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Ryemarkable Kerri Winderman

Tell us about yourself. Your work?

I moved to Rye from NYC with my husband, Michael in 2003, after teaching here for a year. Our son was born and raised in Rye and is currently a sophomore at Rye High School. I have either worked or been a parent at every building in Rye and I think that gives me a unique perspective on the district and a deep appreciation for all of the schools.

I began teaching in Rye in 2002 at Osborn. Since 2009, I have been a staff developer in the Department of Curriculum and Instruction, first at Milton and currently, district-wide as the K-5 Elementary Math Staff Developer. I really enjoy working with teachers and offering professional development to support their instructional practices in math. I also love doing lessons for students. People often think of math as very straightforward and procedural, with a clear-cut answer. But what I love about math is that it provides opportunities to teach critical-thinking, problem-solving, and reasoning--skills that transcend the math classroom.

How has the virus impacted your work?

Nearly a year ago, the staff developers were asked to clear their calendars and head to the district office to work on a plan for a dystopian-like scenario, which they were calling “remote learning.” I was totally incredulous and figured we’d be back in no time. Seems crazy that it’s been that long. In March 2020 , I started posting a math riddle of the week as a fun way to connect with the students and families. When I was nearing week 12 in June, I thought, “This has to end soon because I’m running out of material!” We have really had to shift our instructional practices because so much of our math lessons revolve around group and partner work and shared hands-on materials.

If you told me a year ago that I would learn to teach math virtually, presenting and writing on one screen, while interacting with the students on another screen, I certainly wouldn’t have believed you. I’ve shifted my work to create instructional videos, teach lessons remotely, create and find resources to support asynchronous learning, and offer professional development remotely. It’s hard to truly explain how hard teachers are working and anything I can do to support teachers and students continues to drive me.

Did you receive the vaccine? When? Any thoughts about it?

Yes, I was an early recipient and I am incredibly grateful! I received my second dose in early February and immediately felt a little lighter. In time, I’d like to believe the vaccine will allow students and teachers to get back to the work we love doing in the way we know best.

What are you learning in this journey?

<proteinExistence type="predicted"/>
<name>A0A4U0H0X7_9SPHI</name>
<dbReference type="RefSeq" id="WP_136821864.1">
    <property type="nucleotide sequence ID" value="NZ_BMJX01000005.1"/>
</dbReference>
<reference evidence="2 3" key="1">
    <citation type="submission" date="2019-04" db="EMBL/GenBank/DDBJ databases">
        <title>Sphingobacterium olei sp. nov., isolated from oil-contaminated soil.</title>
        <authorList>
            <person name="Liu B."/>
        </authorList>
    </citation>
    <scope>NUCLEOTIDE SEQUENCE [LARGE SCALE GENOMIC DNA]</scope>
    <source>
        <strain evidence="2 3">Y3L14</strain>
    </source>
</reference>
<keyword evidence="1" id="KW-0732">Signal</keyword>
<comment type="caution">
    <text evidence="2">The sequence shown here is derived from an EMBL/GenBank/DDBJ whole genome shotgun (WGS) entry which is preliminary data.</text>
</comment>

I am by nature, admittedly, a bit of a control freak. I like things to be organized and routine. So, in our current world in which life is pretty unpredictable, I was certainly uncomfortable. I’ve been forced to accept that things are just not always going to go according to plan. The positive takeaway is that sometimes when we are forced out of our comfort zone, we grow in ways we couldn’t have predicted.

How has the Rye community supported your journey?

I would be lying if I didn’t say that living and working in the same town can be a balancing act. When school districts make decisions, it’s impossible to please everyone because education is not one size fits all. Yet, I have been lucky to feel the overwhelming love and support from so many Rye families. I still keep in touch with many former students’ families and I love that connection. My last class of students, prior to becoming a staff developer, is about to graduate college!!

I laugh when younger students point me out to their parents and I overhear an “I know her! She’s the math lady!” It brings me joy when people reach out to say their family loves a math game or resource that I’ve recommended. And this year, so many people have recognized the hard work of all teachers and that support has definitely been most appreciated.

Your favorite things about Rye?

It may be cliche, but my favorite thing about Rye, by far, is living close to the LI Sound. I’ve always said that living near the water is good for the soul. Long walks have been my lifeline throughout the past year. I am also so fortunate to live on a great street with neighbors who are among my closest friends, which you sure appreciate even more in a pandemic.

Anything else you'd like to share?

Every year there are at least a few kindergartners who mistakenly call me Mrs. Wonder Woman instead of Mrs. Winderman. Admittedly, neither the teacher nor I correct them. If teaching math is my superpower, I’ll take it!


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